Utility taxes are going up. But they won’t be passed on through sewer and water bills – at least not yet.
The Spokane City Council on Monday unanimously agreed to Spokane Mayor Mary Verner’s proposal to begin charging the city’s 20 percent utility tax to certain utility fees that haven’t previously been taxed.
The decision allows the city to take money in the form of a tax from utility reserves – $4.5 million for 2008 – and spend it elsewhere. Most of the new revenue will be spent on streets. The new taxes will not be passed on to ratepayers for now.
Monday’s vote only affects 2008 spending, but it indicates that council members have at least partially accepted what was shaping up to be one of the most controversial parts of Verner’s proposed 2009 budget. Without the utility tax plan in place next year, officials say the city would be forced to dip into reserves or lay off employees.
The council is scheduled to make a final decision on 2009 spending next week.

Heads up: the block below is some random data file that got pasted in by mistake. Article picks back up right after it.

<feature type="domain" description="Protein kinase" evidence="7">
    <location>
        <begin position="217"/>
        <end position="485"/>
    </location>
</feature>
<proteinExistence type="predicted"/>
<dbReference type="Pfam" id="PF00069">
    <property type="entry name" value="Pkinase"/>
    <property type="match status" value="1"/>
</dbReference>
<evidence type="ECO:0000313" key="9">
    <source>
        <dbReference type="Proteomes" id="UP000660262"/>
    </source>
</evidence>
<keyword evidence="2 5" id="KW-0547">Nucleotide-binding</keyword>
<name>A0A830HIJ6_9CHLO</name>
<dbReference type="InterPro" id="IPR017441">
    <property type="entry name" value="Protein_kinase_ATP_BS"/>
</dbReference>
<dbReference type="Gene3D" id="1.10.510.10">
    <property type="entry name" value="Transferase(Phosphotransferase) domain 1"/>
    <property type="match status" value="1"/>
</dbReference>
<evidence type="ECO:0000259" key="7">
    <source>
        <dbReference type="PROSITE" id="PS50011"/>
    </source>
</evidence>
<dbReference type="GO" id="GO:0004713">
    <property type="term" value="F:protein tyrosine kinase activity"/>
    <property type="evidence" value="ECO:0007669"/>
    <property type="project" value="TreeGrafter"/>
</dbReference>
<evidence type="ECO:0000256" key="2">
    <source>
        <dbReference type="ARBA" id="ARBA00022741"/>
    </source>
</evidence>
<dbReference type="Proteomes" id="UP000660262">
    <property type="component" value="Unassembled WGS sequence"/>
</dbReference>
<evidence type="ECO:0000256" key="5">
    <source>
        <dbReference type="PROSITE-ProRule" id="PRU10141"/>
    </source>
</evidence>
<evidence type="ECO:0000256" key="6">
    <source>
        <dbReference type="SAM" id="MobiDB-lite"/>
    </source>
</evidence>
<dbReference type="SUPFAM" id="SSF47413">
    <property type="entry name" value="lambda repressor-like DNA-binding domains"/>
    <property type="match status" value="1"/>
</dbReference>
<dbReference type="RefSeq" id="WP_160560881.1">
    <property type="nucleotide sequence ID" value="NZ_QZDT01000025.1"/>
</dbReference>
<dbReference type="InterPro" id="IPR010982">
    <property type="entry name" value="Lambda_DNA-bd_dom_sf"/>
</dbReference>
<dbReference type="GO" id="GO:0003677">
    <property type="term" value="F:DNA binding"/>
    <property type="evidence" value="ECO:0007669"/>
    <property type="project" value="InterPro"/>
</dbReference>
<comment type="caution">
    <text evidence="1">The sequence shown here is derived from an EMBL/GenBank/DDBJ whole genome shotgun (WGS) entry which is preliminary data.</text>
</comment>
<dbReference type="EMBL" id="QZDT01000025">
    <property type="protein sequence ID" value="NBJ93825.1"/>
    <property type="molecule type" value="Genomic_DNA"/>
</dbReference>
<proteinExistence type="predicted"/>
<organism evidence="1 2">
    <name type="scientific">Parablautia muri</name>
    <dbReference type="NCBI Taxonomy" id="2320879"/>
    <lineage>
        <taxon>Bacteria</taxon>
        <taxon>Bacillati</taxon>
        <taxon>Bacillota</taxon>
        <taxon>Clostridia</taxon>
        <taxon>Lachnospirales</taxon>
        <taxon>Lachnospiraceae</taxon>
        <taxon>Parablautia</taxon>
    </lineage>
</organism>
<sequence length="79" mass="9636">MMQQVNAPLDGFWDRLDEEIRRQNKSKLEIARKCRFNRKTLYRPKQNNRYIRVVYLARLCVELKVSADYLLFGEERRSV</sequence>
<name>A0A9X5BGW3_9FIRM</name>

Verner has said the administration’s goal for the utility tax changes were more about following good accounting practices and state and city law than balancing the budget.
Others, including former City Councilman Steve Eugster, have disputed the city’s legal interpretation.
Most council members expressed concern that much of the owed tax will come from funds earmarked for significant construction in the coming decade. Lowering savings either will require rates to be raised later or force the city to borrow for a portion of the projects.
Still, they said that they could support the change given the alternative of layoffs.
“At this point I think it will help us solve a lot of problems,” said Councilman Bob Apple.
Councilman Al French said utility reserves should be replenished, but not until later.
“The alternative is to raise fees now … and that places an additional burden on our ratepayers during a difficult economic period,” he said.
French noted that utility rates will be evaluated next year after the release of a study examining utility finances.
Budget Director Tim Dunivant said most of the new utility taxes approved for 2008 were slated for streets to make up for the sharp decline in real estate taxes. The street department also needed the boost to replenish the extra amount spent clearing streets last winter, the second snowiest on record.